# Altitude Analogy

Electric shock?

When I first took the beginnings of these notes in class, I found it extremely difficult to gain an intuitive grasp of what all these terms and concepts meant - they all sounded vaguely similar and I had no clear picture of what they represented. During a discussion online (at 2:30 in the morning 😶) with a university physics student, they introduced me to a wonderful analogy which represents electric potential as elevation on a map - and suddenly, the topic became much less abstract and started making sense in my head!

To share some of this intuition via this analogy, I'll try my best to re-explain below the altitude analogy which was explained to me. This does not have any direct relevance to the SQA Advanced Higher course, however in my opinion I consider this well worth a read.

This analogy applies to gravitational fields as well, however I'm lazy applying it yourself would be a good exercise to show your understanding. Just substitute the terms and concepts relevant to electric fields with their gravitational field counterparts.

Massive thank you to chroma for their help with this topic!

### Electric Potential

Imagine that we sampled every point within a space, measured the electric potential at that point, and extruded into another dimension based on the value of that electrical potential (like a heightmap, for those familiar with computer graphics). In simple terms, we convert electrical potential into elevation - the higher the altitude, the higher the electrical potential, and vice versa.

When we add charges to this map, they influence the electric potential. A positive charge raises a peak of high electric potential in the map, and a negative charge sinks down and creates a well of low electric potential.

If we were considering electric potential in a 2D plane, the resulting map would look something like this in 3D:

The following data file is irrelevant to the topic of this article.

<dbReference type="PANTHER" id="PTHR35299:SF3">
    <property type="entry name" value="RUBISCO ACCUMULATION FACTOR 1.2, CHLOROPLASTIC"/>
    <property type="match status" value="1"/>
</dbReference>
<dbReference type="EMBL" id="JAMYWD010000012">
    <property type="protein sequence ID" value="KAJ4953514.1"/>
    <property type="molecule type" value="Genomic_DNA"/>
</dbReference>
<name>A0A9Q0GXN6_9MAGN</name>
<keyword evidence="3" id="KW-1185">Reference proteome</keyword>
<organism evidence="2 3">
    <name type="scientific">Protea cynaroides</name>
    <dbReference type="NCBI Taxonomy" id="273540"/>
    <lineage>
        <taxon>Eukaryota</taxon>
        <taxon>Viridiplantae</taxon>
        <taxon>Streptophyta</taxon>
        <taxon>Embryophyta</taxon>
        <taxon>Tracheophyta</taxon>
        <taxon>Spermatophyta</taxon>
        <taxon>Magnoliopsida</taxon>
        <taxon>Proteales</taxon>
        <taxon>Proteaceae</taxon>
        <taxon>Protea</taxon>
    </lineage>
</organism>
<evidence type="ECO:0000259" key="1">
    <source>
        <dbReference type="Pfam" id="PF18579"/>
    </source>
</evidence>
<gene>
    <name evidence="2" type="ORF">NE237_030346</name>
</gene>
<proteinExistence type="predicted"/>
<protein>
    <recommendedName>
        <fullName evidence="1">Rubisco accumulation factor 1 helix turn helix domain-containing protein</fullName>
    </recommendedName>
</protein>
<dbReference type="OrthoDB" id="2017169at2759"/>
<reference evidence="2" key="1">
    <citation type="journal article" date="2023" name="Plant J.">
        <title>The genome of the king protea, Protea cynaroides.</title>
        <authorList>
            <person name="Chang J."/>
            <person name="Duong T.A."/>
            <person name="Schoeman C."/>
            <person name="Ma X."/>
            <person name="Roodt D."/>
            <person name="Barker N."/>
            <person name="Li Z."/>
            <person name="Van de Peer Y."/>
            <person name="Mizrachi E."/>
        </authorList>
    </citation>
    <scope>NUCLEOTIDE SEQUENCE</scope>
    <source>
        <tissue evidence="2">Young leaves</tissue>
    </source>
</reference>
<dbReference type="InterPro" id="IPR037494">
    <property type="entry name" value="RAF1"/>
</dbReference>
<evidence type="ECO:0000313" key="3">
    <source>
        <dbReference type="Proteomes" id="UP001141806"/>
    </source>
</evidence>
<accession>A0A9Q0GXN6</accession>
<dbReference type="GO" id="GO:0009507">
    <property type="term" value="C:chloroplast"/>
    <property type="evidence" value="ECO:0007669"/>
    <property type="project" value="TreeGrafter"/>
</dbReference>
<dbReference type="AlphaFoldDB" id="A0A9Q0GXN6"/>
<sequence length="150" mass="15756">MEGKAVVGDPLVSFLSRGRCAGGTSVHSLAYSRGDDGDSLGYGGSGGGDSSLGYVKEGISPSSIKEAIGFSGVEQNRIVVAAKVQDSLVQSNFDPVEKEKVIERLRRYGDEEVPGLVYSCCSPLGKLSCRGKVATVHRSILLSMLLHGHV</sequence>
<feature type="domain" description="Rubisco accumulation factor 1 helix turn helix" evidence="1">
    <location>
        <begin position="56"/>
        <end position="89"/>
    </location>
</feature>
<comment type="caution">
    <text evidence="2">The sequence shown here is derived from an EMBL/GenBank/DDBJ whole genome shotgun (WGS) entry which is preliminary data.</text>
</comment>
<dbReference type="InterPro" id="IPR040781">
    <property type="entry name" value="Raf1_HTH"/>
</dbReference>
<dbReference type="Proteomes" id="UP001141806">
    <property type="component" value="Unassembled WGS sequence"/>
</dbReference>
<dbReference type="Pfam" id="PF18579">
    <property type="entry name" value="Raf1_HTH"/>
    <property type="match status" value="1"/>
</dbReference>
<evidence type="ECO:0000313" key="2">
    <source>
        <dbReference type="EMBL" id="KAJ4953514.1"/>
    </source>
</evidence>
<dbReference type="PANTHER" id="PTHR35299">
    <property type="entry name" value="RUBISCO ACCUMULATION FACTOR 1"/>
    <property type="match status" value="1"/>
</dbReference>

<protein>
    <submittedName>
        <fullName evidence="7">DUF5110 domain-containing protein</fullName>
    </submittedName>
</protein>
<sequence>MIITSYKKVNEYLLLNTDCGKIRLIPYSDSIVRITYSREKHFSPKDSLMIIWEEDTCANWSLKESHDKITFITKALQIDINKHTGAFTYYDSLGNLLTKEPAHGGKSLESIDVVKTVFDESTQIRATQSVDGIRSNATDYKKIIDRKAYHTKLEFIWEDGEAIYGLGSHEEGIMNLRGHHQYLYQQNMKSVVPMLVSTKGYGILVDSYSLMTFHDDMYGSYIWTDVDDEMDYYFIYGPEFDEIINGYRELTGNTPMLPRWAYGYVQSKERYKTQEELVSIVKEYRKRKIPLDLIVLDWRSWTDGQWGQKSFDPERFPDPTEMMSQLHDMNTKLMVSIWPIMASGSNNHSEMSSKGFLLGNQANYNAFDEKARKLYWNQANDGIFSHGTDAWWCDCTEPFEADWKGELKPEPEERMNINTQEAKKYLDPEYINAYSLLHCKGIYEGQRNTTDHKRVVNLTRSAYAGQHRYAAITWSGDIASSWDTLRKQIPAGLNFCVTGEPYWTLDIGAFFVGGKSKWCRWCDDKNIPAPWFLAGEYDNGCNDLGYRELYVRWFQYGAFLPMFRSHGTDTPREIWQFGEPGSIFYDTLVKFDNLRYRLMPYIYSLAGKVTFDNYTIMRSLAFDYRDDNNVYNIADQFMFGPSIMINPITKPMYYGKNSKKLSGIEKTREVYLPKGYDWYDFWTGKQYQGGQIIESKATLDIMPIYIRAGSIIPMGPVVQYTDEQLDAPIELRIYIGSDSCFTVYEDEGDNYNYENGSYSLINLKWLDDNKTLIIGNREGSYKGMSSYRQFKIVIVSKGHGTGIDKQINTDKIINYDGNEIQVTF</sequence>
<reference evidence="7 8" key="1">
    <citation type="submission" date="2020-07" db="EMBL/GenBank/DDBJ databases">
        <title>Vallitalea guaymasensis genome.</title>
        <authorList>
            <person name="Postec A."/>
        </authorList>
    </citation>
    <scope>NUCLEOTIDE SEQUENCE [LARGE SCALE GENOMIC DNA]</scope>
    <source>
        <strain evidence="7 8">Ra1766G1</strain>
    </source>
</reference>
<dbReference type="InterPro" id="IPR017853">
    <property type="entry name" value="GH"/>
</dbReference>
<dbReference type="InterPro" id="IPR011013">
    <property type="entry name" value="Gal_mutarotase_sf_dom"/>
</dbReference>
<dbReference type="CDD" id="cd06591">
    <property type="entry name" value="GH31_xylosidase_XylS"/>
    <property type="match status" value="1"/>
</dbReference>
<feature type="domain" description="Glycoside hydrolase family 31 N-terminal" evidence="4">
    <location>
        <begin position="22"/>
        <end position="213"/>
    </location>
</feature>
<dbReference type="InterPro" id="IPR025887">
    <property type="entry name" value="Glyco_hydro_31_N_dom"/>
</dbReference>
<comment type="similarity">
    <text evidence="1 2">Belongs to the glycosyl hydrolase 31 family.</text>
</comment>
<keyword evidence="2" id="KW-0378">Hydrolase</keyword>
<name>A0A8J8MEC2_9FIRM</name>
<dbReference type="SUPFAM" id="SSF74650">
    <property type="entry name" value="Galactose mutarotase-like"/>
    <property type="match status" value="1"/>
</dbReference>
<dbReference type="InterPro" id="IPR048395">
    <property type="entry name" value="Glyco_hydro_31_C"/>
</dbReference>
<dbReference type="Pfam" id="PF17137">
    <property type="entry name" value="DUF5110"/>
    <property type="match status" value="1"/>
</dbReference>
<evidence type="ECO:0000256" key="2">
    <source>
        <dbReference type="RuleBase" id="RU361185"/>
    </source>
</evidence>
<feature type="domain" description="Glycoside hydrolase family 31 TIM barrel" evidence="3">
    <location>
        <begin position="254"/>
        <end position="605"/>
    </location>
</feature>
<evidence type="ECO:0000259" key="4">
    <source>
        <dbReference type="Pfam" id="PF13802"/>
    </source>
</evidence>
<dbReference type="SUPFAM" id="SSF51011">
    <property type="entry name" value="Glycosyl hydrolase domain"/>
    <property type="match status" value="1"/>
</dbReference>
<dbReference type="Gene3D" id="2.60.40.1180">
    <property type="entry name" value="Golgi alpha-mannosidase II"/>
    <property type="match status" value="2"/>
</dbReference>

To consider electrical potential along a 1D line, we can simply take a cross-section of this map, to get what would simply look like a graph of electrical potential (y-axis) against distance (x-axis). However, to consider electrical potential within a 3D space, that would require extrusion into a fourth spacial dimension - which would be a mathematically accurate model, however it would be very difficult to visualise. For the purposes of this explanation, let's stick to 3D maps representing 2D planes.

### Potential Difference

Now that we understand electric potential, potential difference (voltage) is simply a difference in altitude. It's the distance you have to climb up or down on the map - the greater the climb, the greater the potential difference. Climbing up would correspond to a positive potential difference, whereas descending down would be negative.

Just as we can measure both altitude and difference in altitude using metres, we can measure both electric potential and potential difference using volts - despite the term of voltage only referring specifically to a potential difference. This is a source of confusion for many!

### Field Strength

We can think of electric field strength as being the gradient at a point - therefore electric field strength is a sort of multidimensional derivative of electric potential. To put it simply, the electric field strength at a point is a vector starting from that point and pointing down the slope. The steeper the slope, the greater the magnitude of the vector - and conversely, the field strength at a flat point would have a magnitude of zero.

If we drew many of these field strength vectors and connected them up in a chain from tip to tail, the lines would represent the path a positive test charge would take, which wants to "roll down" to get to as low a potential it can. If this sounds familiar, good - because that is what field lines are! A birds-eye view of the map with the vectors drawn would look exactly like the 2-dimensional electric field diagrams you'll be familiar with.

## Electrostatic Force

The electrostatic force is simply the "gravity" in the analogy - the force which pulls positive charges downwards towards a lower electric potential, and negative charges upwards towards a greater electric potential. The strength of this force can depend on factors such as permittivity.